Today I had an interesting client who had symptoms that I’ve seen a lot in the past, so I wanted to share it with you. He said he felt like his heel was stepping on a large pebble, and his arch was hurting. It’s been going on for quite awhile and he’s been to a podiatrist where he was given an arch support strap. He bought over-the-counter orthotics because he didn’t want to pay $400 for the orthotics the doctor wanted to give him.
The foot is interesting because the majority of what happens in the foot is actually coming from the lower leg. I’ve spoken about this when I wrote about plantar fasciitis, and it’s the same muscles plus one other little treatment.
First of all, it was his right foot. This is the most common foot to have this problem because we drive a car. We are repetitively straining the muscles that lift up the front of our foot as we go back and forth between the gas and brake. His arch pain was coming from the tibialis anterior, peroneals, and his calf muscles; the flexor digitorum/hallicus longus, gastrocnemius and soleus. Lots of long names but if you do an internet search for them you’ll see how they each insert into your foot.
As the tibialis anterior and peroneals contract they put a strain on your arch because they both insert into the base of the long bone that goes to you big toe. They end up pulling in opposite directions toward the inside and outside of your foot. Then the flexor digitorum and flexor hallicus longus muscles insert into the bottom of your five toes, so if you are pressing on the gas pedal with your toes, you are repetitively straining this muscle. And finally, your calf muscles insert into your heel via the Achilles tendon. When they are tight they are putting a strain on your heel bone, pulling it backward and up. Between all of these muscles your arch is being spread out flat and you are feeling the pull on the bone.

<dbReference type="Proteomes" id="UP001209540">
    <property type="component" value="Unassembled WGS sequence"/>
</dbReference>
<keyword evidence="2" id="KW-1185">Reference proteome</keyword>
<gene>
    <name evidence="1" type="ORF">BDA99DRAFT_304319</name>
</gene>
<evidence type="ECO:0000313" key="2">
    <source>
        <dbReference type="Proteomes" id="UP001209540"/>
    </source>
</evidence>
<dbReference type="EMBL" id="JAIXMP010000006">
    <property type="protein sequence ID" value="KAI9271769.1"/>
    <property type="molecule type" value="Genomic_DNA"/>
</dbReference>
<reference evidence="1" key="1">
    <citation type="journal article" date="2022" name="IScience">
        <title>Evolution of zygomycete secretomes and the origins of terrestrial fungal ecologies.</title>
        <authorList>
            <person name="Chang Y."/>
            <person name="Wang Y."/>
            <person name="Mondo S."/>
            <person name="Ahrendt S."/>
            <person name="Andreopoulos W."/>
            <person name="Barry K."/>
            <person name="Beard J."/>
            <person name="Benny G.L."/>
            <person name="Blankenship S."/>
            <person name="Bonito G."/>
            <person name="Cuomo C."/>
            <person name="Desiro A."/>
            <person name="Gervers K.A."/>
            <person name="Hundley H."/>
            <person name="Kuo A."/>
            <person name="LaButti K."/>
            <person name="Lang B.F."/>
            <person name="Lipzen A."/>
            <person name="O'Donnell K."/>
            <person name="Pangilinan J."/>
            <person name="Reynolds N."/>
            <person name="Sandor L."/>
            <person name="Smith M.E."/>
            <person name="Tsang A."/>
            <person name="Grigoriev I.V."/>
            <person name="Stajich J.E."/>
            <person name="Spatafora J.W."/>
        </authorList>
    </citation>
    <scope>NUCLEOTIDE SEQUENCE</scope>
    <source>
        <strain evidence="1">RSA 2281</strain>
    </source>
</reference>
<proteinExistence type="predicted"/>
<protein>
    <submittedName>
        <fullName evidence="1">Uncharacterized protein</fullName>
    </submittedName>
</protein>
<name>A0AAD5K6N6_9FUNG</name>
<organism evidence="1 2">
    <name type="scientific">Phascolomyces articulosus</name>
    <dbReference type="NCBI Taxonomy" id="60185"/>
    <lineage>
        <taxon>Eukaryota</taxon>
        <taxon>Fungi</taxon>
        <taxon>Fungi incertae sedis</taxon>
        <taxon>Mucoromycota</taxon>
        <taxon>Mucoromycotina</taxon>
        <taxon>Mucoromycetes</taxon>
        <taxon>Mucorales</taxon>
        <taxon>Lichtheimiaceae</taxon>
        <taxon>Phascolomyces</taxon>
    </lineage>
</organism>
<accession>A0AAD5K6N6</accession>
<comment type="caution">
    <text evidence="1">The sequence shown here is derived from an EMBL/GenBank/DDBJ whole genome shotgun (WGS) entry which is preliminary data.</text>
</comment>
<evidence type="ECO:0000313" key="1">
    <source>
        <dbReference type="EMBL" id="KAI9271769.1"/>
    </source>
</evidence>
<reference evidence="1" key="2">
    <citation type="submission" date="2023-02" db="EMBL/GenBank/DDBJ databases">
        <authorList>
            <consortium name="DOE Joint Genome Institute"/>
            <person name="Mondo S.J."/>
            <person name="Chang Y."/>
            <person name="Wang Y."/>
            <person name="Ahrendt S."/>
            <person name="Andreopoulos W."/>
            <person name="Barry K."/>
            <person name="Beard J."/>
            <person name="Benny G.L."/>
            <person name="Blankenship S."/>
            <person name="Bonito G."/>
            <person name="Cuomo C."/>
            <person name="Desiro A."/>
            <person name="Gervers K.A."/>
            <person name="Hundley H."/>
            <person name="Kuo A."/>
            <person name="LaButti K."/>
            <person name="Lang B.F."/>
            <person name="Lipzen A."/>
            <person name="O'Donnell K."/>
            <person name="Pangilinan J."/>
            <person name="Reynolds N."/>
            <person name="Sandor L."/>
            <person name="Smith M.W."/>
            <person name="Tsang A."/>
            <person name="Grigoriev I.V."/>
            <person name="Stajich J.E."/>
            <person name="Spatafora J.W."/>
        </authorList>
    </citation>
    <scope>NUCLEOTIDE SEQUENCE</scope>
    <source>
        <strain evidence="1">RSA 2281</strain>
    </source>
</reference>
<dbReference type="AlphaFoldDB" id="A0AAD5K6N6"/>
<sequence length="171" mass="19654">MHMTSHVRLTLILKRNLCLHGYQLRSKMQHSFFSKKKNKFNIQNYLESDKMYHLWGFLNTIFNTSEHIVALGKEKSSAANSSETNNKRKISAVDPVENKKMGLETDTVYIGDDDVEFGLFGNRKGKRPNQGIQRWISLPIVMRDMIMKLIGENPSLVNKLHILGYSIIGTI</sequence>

I always describe this as pulling your hair on the left, the right, and in the back. Your head hurts, you can’t move it, and you don’t need to do anything to your head, you just need to let go of your hair. It’s the same thing with muscles, just let go of the muscles and the insertion point will feel just fine.
That took care of his arch, but he still had the “stone” feeling. There are several different muscles that form your arch. However, if the others are pulling the bones askew, it won’t help to treat your arch muscles … yet! However, once the other muscles are released, you can take a golf ball and rub your foot back and forth so the ball rolls between your toes and your heel. You’ll know when you hit a spasm because it will hurt. Just stay on it for a minute or so, and then roll again.
He was thrilled when he got up because that uncomfortable feeling was gone, and his arch felt just fine. If you have my book, Treat Yourself to Pain-Free Living you can learn how to do each of these treatments and a whole lot more.
There isn’t any reason to stay in pain when it’s so easy to learn how to self-treat to eliminate it quickly.
Wishing you well,